Inside this issue
Finding the forest when lost amongst the trees
Finding an emotional connection
Sapna Reddy is a landscape photographer based in Northern California. She is currently pursuing dual careers as a photographer and a physician. As a radiologist she studies images in an attempt to establish diagnosis and cure the human body. As a photographer she aspires to generate images that celebrate the beauty around us and help to heal the mind. Her work has been published internationally including Lonely Planet, Popular Photography, Outdoor Photography, Landscape Photography magazine etc. She is the winner of the summer assignment 2016 for Outdoor photographer magazine, Minimalism assignment for National Geographic and category runner up for USA Landscape Photographer of the year 2016.
In addition to incorporation into multiple medical centres to create an ambiance of healing, her images have been used for video conferencing needs by corporations including Google, Gap, Hitachi, Yahoo etc. She also conducts private workshops focused on creative expression via the medium of photography. Select images are available in art galleries worldwide through Yellowkorner franchise.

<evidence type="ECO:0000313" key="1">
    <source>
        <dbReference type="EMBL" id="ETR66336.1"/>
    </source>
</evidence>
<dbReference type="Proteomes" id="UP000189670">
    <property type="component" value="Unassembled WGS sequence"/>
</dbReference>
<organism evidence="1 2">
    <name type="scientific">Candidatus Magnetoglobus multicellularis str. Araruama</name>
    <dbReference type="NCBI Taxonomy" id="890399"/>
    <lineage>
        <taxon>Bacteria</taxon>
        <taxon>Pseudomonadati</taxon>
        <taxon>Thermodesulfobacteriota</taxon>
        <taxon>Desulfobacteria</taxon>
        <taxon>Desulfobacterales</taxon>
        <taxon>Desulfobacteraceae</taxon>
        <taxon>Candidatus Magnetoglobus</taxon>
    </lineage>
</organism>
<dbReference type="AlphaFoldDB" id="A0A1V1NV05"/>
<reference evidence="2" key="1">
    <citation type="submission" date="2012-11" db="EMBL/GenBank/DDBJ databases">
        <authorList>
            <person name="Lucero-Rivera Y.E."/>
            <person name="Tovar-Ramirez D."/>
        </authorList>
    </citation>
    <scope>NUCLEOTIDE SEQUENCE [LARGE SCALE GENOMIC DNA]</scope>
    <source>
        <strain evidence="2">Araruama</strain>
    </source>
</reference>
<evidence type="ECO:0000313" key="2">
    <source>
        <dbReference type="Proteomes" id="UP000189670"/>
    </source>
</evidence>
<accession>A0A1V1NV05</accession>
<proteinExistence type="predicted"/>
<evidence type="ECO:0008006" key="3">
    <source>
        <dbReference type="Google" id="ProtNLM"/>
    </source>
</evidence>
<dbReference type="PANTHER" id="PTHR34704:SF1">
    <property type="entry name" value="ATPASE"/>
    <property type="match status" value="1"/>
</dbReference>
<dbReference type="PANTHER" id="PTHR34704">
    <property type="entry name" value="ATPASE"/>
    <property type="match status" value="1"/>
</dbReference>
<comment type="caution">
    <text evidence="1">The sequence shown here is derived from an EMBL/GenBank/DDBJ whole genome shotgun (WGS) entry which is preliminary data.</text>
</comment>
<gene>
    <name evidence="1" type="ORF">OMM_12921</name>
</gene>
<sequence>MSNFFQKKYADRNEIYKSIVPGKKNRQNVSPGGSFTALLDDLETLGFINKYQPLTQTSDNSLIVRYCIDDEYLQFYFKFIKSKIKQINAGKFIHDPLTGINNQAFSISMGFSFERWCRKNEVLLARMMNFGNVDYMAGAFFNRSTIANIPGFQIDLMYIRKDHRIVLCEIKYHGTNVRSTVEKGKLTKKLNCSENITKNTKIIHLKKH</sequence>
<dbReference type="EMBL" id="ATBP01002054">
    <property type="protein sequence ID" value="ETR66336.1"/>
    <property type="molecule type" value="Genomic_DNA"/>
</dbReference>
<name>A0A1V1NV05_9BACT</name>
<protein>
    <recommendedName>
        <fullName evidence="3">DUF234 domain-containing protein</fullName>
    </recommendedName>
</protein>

We often talk about the ability to see in photography. To the general public, that word implies the physiologic act of directional focusing of photons, the conversion to electrical signals on the retina and the subsequent propagation to the visual cortex. In photography though that word implies the ability for artistic vision. The ability to isolate and focus on those visual elements that will be key to self expression. I often struggled with this abstract concept. My training in radiology was structured around visual analysis. As I studied the internal imagery of the human body I gradually developed a visual database and that led to an improved sense of pattern recognition, appreciating nuances in tonality and subtle changes to texture and form. I was taught how to catch anomalies, steer clear of irrelevant visual data and zone in on what looked different from the expected norm. That which should not be there was the clue to pathology. The more I practised this form of visual analysis the easier it became.
The first thing I realised about photography was that unlike learned standard pattern recognition and efficient analysis, photography involved quiet observation. My mind was trained to race through an extensive visual database trying to map out abnormalities with various permutations and combinations as I devoured the visual data laid out before me in radiology. In contrast, the mind quieted down when pursuing photography. There were no extensive lists to cross check through. Only quiet contemplation as the light danced around on the landscape before me. There was no one specific thing that I had to find but instead, appreciate so many things. There was no standard pattern, yet there were patterns galore. It was a confusing process. It was almost as if I was not searching for something but instead waiting for something to move me.